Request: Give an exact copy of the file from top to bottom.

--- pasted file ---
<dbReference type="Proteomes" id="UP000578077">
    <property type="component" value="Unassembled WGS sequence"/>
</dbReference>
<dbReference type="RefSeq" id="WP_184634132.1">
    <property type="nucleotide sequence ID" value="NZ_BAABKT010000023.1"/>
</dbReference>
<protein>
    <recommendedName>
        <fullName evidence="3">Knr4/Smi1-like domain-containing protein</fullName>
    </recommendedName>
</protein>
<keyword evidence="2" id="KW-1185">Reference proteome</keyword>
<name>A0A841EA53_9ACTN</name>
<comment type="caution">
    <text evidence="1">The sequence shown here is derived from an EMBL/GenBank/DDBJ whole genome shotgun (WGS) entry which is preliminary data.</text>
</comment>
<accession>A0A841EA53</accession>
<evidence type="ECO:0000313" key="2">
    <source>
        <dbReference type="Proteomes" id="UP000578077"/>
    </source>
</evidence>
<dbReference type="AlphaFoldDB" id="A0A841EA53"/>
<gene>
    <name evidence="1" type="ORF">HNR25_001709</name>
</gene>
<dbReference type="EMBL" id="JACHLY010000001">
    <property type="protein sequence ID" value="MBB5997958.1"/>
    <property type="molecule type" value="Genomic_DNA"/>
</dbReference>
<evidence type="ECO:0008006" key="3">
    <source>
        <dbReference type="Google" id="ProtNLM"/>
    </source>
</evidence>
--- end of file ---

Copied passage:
<dbReference type="Proteomes" id="UP000578077">
    <property type="component" value="Unassembled WGS sequence"/>
</dbReference>
<dbReference type="RefSeq" id="WP_184634132.1">
    <property type="nucleotide sequence ID" value="NZ_BAABKT010000023.1"/>
</dbReference>
<protein>
    <recommendedName>
        <fullName evidence="3">Knr4/Smi1-like domain-containing protein</fullName>
    </recommendedName>
</protein>
<keyword evidence="2" id="KW-1185">Reference proteome</keyword>
<name>A0A841EA53_9ACTN</name>
<comment type="caution">
    <text evidence="1">The sequence shown here is derived from an EMBL/GenBank/DDBJ whole genome shotgun (WGS) entry which is preliminary data.</text>
</comment>
<accession>A0A841EA53</accession>
<evidence type="ECO:0000313" key="2">
    <source>
        <dbReference type="Proteomes" id="UP000578077"/>
    </source>
</evidence>
<dbReference type="AlphaFoldDB" id="A0A841EA53"/>
<gene>
    <name evidence="1" type="ORF">HNR25_001709</name>
</gene>
<dbReference type="EMBL" id="JACHLY010000001">
    <property type="protein sequence ID" value="MBB5997958.1"/>
    <property type="molecule type" value="Genomic_DNA"/>
</dbReference>
<evidence type="ECO:0008006" key="3">
    <source>
        <dbReference type="Google" id="ProtNLM"/>
    </source>
</evidence>